Like many church-goers these days, even at age 63 I find myself on the younger end of the pew in my congregation. The season of Lent began on Wednesday and I have to confess that the practice of giving up something like chocolate for 40 days never made a lot of sense to me, a merely pious exercise.
But observing my elders in the sanctuary, the matter-of-fact way they cope with infirmity, disability and pain, has led me to think differently about appetite and about sacrifice.
After Mardi Gras
Something in the mind is like a tent caterpillar nest,
waiting to burst open and consume every leaf down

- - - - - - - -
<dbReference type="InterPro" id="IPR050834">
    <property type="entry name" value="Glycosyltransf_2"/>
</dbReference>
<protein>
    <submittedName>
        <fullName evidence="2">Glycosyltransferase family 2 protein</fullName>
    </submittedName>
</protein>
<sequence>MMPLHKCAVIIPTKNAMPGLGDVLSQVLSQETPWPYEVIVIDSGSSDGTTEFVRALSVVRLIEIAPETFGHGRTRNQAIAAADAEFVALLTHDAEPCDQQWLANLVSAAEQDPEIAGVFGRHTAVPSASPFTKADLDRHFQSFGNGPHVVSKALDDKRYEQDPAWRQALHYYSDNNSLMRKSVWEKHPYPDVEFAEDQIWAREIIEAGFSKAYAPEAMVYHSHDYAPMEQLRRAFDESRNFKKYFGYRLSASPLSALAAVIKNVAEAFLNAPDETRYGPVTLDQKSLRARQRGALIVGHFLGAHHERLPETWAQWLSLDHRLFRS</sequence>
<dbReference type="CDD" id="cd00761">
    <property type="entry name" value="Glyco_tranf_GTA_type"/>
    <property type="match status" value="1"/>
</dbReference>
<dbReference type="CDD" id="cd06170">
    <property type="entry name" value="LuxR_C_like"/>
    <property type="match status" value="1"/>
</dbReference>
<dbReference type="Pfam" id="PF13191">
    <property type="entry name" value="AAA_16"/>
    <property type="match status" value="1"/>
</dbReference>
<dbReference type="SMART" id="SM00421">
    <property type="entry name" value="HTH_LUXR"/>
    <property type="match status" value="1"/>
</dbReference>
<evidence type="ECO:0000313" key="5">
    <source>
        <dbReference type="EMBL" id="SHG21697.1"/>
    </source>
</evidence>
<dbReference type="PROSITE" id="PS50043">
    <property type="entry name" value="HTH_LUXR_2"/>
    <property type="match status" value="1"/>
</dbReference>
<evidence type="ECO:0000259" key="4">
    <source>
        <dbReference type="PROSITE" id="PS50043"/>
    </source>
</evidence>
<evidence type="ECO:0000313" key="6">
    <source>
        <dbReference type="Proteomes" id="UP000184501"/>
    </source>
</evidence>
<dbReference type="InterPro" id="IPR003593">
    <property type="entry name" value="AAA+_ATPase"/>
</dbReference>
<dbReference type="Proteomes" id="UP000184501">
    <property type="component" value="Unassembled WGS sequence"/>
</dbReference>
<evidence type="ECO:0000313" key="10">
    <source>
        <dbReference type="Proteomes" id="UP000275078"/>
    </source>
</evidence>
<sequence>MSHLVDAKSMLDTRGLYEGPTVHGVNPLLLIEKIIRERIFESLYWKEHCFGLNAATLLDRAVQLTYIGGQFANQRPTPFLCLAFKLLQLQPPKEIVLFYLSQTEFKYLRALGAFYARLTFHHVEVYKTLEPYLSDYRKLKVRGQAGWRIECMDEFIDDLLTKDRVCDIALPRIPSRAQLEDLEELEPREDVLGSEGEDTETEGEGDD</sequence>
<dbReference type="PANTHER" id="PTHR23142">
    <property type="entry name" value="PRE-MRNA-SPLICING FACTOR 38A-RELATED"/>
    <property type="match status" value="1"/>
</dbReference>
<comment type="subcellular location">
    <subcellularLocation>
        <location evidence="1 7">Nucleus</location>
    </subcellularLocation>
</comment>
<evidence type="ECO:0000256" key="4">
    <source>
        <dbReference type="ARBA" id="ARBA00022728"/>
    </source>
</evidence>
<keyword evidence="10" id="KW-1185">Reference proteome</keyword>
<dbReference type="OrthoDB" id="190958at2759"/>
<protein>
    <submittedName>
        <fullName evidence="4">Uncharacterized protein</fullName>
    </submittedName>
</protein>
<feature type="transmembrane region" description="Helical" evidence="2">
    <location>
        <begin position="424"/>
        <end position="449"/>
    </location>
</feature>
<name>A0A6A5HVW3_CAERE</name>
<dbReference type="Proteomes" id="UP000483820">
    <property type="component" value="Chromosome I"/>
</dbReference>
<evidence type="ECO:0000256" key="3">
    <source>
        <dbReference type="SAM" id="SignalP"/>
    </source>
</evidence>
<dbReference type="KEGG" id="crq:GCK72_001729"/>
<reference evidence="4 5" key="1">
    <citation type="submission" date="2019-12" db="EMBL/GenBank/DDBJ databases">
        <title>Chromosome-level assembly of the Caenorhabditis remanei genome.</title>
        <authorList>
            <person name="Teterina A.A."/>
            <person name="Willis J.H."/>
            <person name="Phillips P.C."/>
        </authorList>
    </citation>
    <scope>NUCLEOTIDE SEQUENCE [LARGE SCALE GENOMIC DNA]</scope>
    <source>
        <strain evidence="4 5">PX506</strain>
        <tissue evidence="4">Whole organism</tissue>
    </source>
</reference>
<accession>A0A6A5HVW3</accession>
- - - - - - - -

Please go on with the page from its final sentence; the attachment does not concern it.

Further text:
to the limb. There will always be another tree.
Appetite is writ large on a moonscape of tar sands,
on big gulps of mountaintop removal. Monster trucks
in the Mall of America. Our claw marks on every shiny.
So, after Mardi Gras, we practice letting go, learning
what we’ll need to know when the big fire sale comes,
when what we offer up is eyesight, walking, breath itself.